Cisco Wants Partners To Become Security Masters

Cisco is calling on a select group of partners to mold their businesses to become security specialists as part of their efforts to meet the growing demand for complex security solutions. At the same time, Cisco and Microsoft are calling on security partners to get a jump start deploying network access control solutions based on interoperable technologies from the two vendors.

Cisco this week is launching its Master Secu-rity specialization, the first in a planned series of top-level badges for partners that want to take a deep dive into specific technology areas.

The launch follows last week's release of detailed plans for interoperability between network access control technologies from Cisco and Microsoft, setting up potentially vast services and consulting opportunities that channel partners can begin to capitalize on today.

Troubadour, a Houston-based Cisco partner, expects to go after the new Master Security specialization, said Jay Kirby, vice president of sales, calling the new badge "a testimony to us that we made the right decision to become a specialist." Troubadour two years ago made the decision to focus on security, he said.

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"Every step I take [toward the Master Security specialization] is going to better our position in the marketplace to brand ourselves as an expert," Kirby said.

The new specialization will serve to distinguish partners that have put a lot of skin into the Cisco security game, said Edison Peres, vice president and chief go-to-market officer for worldwide channels at Cisco, San Jose, Calif.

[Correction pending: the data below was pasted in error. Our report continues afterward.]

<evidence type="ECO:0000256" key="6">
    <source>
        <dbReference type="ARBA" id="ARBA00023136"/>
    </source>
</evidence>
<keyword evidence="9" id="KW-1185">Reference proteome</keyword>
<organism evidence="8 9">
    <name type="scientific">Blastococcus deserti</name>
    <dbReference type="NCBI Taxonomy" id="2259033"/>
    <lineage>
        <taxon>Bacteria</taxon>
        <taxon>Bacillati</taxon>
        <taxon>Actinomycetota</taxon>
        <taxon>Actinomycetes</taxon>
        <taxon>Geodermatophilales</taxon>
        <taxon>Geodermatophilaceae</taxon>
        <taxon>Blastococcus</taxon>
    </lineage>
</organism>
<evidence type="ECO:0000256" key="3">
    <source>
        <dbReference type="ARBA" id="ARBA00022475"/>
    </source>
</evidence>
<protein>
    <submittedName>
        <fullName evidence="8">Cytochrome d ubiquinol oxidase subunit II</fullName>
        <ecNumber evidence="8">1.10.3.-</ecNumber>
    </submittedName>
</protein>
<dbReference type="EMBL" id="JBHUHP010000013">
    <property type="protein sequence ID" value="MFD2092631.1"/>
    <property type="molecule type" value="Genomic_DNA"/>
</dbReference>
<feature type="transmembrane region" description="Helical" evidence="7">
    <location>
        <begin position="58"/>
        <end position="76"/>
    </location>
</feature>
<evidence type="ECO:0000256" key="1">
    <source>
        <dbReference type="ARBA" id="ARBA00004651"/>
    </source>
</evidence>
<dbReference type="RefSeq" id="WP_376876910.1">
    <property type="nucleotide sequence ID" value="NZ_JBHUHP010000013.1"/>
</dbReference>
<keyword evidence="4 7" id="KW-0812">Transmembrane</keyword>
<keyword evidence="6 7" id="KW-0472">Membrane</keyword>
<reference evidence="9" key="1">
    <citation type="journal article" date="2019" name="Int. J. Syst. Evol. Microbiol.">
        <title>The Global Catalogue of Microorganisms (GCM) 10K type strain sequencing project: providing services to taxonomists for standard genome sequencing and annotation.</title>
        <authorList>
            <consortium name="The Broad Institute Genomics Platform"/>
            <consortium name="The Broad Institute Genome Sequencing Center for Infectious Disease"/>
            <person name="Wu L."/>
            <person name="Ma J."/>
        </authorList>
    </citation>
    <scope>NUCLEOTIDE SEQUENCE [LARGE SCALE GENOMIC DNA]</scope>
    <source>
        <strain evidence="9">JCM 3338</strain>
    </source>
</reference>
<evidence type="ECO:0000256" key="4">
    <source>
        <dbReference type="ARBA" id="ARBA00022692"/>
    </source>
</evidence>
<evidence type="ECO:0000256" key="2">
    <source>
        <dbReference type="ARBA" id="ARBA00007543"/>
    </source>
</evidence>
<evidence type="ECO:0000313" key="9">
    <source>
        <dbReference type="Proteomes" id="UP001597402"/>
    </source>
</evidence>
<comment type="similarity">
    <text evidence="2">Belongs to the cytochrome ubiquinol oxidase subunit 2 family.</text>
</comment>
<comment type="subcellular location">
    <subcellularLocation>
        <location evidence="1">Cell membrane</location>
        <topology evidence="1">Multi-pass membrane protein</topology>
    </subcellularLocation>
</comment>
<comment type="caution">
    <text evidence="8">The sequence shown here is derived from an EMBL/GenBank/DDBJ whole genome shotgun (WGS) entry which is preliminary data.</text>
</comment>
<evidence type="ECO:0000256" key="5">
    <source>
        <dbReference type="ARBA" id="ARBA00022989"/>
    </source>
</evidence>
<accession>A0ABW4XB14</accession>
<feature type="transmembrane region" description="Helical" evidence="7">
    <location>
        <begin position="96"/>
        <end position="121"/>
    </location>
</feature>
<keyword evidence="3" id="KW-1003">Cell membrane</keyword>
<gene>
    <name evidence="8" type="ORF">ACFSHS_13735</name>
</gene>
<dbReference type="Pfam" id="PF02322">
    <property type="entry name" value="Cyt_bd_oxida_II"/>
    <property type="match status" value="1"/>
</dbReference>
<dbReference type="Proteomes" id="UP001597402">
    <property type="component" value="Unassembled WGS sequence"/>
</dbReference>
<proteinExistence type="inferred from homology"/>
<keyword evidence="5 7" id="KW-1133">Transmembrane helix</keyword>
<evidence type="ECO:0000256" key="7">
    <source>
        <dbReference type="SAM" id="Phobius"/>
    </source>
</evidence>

"It's a pretty rigorous process and not something every partner is going to get," Peres said.

The specific requirements to achieve Master Security status are set to be unveiled Tuesday. Requirements for a new Master Unified Communications badge are expected to debut in the next 30 to 45 days, while additional Master badges in areas such as wireless and data center technologies are currently under evaluation, he said.

To qualify for Master Security, a partner must hold Cisco's Advanced Security badge and several industry-recognized Cisco and non-Cisco credentials. In addition, partners must pass an on-site validation of their expertise by a third-party auditor and offer up five reference accounts that showcase complex solutions skills.

In return, Master-level partners will receive top-level discounts on security products that match the discount level offered to Gold partners, extra cash back in Cisco's Value Incentive Program back-end rebate initiative and a special recognition on Cisco's online partner locator tool.

Peres estimated that approximately 20 percent to 30 percent of Cisco's 1,800 worldwide Advanced Security partners will strive for the new Master badge. It is unclear how many will actually attain it, he said.

Many of those same security partners should also be ramping up on network access control solutions, said executives at The Security Standard, a conference held in Boston last week.

At the show, Cisco and Microsoft delivered on a two-year old promise to provide interoperability between their respective network access security offerings.

The two companies demonstrated an interoperable architecture for Cisco's Network Admission Control (NAC) and Microsoft's Network Access Protection (NAP) technology. Both offerings aim to protect corporate networks by verifying the security health status of devices before granting them access.

General availability of the interoperable technology will come with Microsoft's launch of its "Longhorn" Windows Server, slated for the second half of 2007, but partners shouldn't wait that long to begin building solutions, said Mark Ashida, general manager of Windows networking at Microsoft, Redmond, Wash.

"You're going to have to work out a few things in advance, so it's a good opportunity to bond with customers long-term," Ashida said.

The potential market opportunity for solution providers working with network access control is huge, said Christian Rolland, CTO of VLSystems, an Irvine, Calif.-based VAR.

"Every customer we approach is always pointing to the port on the wall and asking how they can protect against someone plugging in there," Rolland said.